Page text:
Sunday, December 1, 2013



It was a marvelous death notice in the Toronto Star, which didn't make up for the dismal fact that Canada's largest newspaper couldn't be bothered running an obituary on a retired employee that any Editor would be honoured to have as a key in the stalwart team you need to actually cover the news.
Ken MacGray had 25 years of service in a variety of Star jobs, from smart City Hall bureau chief and reporter to various posts inside as an editor. But not a breath about him in the news pages that once were as much a part of him as his arteries.
News is as slippery and cantankerous and difficult as the men and women who cover it. And their bosses often fail at second thoughts about what actually went on.
Ken could regard "his" Star with exasperation rather than the usual loyalty or even affection.  He was a fierce competitor but he would shake his head as he confided even to the opposition what dumb thing his colleagues and bosses had done now. Then he would give a wintery chuckle.
But fortunately, his faithful Martha, and Sara and David, have given us a nice taste of the renaissance man in their death notice.
It began like one of the Horatio Alger stories of old, with an air of tough times wafting around the words.
"Born in the vicinity of Winnipeg, Manitoba. Raised in an orphanage by an Anglican priest and his own bootstraps. Worked from childhood selling newspapers on trains, delivering groceries by bicycle, driving a fish truck and at any job he could get."
It was a long death notice but MacGray had such a busy life as sort of an all-purpose performer and leader, whether you were talking about cooking "his" spiced beef, or sailing, or just fixing the bloody screen door, that there were all sorts of accomplishments that just didn't make the cut.,
Plus many stories.
I recall Ken being part of the Toronto group that went to Amsterdam in 1974 at the official twinning of the Dutch city with Toronto. Ken started to chafe at all the ceremonial stuff devoid of real news and ended up one night in the room of Karl Jaffary, a bright alderman who didn't much care for all the flimflammery either.
Much drinking took place and there was a little crowd as a result. Ken then roused himself, saying he had spent too much time in the army and as a Spitfire pilot in Holland during World War Two and it was time to go home to Martha. He didn't bother telling the Star.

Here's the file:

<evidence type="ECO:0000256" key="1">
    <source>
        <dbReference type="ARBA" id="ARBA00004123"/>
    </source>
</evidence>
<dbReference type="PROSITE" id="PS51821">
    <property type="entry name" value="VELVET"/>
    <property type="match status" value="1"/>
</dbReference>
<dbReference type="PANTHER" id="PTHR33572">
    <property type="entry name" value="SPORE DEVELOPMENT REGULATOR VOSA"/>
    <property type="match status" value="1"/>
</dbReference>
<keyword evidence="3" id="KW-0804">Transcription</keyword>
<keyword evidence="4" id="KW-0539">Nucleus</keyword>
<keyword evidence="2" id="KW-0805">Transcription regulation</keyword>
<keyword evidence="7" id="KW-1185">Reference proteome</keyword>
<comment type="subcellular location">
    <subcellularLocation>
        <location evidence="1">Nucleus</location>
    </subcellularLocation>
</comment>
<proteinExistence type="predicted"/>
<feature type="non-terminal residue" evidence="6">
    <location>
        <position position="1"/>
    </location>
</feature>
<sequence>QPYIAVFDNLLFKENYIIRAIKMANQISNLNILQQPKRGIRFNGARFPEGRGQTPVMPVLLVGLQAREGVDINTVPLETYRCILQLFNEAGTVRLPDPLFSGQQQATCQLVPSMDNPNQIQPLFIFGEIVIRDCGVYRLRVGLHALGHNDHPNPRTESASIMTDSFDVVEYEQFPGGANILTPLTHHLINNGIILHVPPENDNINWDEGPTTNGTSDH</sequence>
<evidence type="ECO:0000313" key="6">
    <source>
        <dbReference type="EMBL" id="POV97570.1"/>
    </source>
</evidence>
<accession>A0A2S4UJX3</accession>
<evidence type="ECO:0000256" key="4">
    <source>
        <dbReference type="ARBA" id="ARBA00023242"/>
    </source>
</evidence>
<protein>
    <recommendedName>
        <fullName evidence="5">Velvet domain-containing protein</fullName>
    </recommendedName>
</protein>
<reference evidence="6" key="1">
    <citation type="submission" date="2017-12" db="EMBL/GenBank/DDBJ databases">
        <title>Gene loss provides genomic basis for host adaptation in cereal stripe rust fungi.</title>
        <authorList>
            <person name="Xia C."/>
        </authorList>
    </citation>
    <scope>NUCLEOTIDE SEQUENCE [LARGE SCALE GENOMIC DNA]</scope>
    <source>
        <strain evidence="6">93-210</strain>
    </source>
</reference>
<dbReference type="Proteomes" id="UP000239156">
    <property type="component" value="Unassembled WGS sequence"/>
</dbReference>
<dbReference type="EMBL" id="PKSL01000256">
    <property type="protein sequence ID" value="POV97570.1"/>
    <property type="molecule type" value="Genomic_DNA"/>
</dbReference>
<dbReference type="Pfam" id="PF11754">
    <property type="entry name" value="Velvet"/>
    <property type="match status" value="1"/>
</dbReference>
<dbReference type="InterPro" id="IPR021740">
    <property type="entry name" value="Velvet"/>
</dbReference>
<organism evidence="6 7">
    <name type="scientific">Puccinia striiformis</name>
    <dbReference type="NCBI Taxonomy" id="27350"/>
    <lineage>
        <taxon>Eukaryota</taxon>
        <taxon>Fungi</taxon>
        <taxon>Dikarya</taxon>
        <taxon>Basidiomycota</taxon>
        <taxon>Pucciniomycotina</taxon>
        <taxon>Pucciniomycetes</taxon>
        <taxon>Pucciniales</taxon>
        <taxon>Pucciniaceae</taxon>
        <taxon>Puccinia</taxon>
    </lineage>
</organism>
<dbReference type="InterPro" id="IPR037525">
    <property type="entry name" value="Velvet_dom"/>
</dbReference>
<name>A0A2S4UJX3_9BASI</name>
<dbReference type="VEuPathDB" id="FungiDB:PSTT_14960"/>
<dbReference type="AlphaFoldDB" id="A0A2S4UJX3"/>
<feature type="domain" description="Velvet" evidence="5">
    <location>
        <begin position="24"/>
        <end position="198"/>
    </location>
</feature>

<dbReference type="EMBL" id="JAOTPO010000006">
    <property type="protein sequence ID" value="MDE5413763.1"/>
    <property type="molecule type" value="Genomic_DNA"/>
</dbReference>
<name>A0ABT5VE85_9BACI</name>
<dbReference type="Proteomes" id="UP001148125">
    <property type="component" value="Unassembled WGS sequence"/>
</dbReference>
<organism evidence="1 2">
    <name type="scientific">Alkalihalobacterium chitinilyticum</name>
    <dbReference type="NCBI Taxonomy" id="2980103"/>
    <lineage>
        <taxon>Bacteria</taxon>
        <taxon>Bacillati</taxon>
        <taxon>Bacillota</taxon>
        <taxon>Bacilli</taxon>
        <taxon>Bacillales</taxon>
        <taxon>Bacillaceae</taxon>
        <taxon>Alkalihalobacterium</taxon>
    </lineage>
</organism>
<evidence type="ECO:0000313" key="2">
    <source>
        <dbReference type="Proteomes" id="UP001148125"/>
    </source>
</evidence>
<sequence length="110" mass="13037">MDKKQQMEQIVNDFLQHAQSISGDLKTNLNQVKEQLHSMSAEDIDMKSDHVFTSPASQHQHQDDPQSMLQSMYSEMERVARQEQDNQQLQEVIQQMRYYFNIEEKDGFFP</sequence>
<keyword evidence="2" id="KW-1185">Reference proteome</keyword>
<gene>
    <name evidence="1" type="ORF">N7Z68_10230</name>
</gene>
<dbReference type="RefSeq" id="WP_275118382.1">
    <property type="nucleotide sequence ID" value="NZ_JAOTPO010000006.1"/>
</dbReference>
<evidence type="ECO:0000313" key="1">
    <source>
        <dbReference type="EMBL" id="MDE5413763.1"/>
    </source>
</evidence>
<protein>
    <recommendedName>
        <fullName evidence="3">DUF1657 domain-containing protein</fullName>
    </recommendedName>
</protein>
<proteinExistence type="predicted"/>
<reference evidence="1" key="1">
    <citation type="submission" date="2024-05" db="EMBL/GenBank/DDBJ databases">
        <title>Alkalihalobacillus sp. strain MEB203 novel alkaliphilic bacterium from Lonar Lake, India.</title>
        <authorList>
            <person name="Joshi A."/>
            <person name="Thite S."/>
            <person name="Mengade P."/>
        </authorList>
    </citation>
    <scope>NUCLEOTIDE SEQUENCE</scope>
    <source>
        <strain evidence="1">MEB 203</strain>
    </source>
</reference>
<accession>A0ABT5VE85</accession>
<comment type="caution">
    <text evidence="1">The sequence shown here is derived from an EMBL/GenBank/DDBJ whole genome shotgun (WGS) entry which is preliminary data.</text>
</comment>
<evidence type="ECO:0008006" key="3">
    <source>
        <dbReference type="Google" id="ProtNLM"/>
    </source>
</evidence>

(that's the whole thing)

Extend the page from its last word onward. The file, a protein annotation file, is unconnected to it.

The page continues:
So he flew home with most of his luggage and was stricken with feet so badly swollen that he hobbled through Pearson in his socks. Meanwhile, back in Holland, the usually dapper brigadier-general who ran the Toronto Historical Board, J. A. McGinnis, was sloshing around in black Oxfords that kept falling off his feet because they were two sizes too large.
Yes, you guessed it, an accidental switch of shoes. But Ken, being Ken, probably didn't apologize that much to the "silly bugger."
As any reporter/editor/alleged journalist who has worked for a few years on a busy newspaper will assure you, every tomorrow is interesting because without any preamble you could be in England or the courts or working a double shift.
And Ken was a veteran of such surprises after all his years in Thunder Bay, Kitchener, and the monolithic Star.
 One quiet period, the MacGays decided to have Shirley and David Crombie for a barbecue at their Etobicoke home. And Mary and I were invited too, because we three couples got along and we all could relax and there would be no nervous prattle by strangers in the presence of the popular mayor.
I arrived to be told there was a hostage taking and Ken was the editor running the desk that night and couldn't get away. Ken cared about meat. So he phoned with instructions about where the spices were and how long to cook per side and with a gentle hint that he would appreciate it if as a political columnist I didn't use the time at his house for an exclusive interview with the mayor.
 But he was coming, he said.
So I lit the barbecue. And we waited. And we waited. So then I cooked. And we ate. And we waited.
The Crombies left at 2 a.m. and said that Martha and Ken gave a great dinner and it was too bad that Ken never got to it.
Sadly, he won't get to another of his marvelous Christmas parties where he produced a great spiced roast bought at some secret butcher somewhere in Bloor West Village and we all crowded together and told great yarns about scoops that might have been.
Martha had a tattered copy of Ken's recipe at the funeral parlour. And Mary and I and others made copies. And I will be cooking it this Christmas, while trying to ignore that sepulchral whisper than I am doing it all wrong.. Trouble is, Ken always did it right!

1 comment:

anonymous said...

Although MacGray's death notice was lengthy, he led a busy life as a kind of all-purpose performer and leader. Whether you were talking about replacing the bleeding screen door, sailing, or preparing "his" spiced beef, there were many achievements that were left out.
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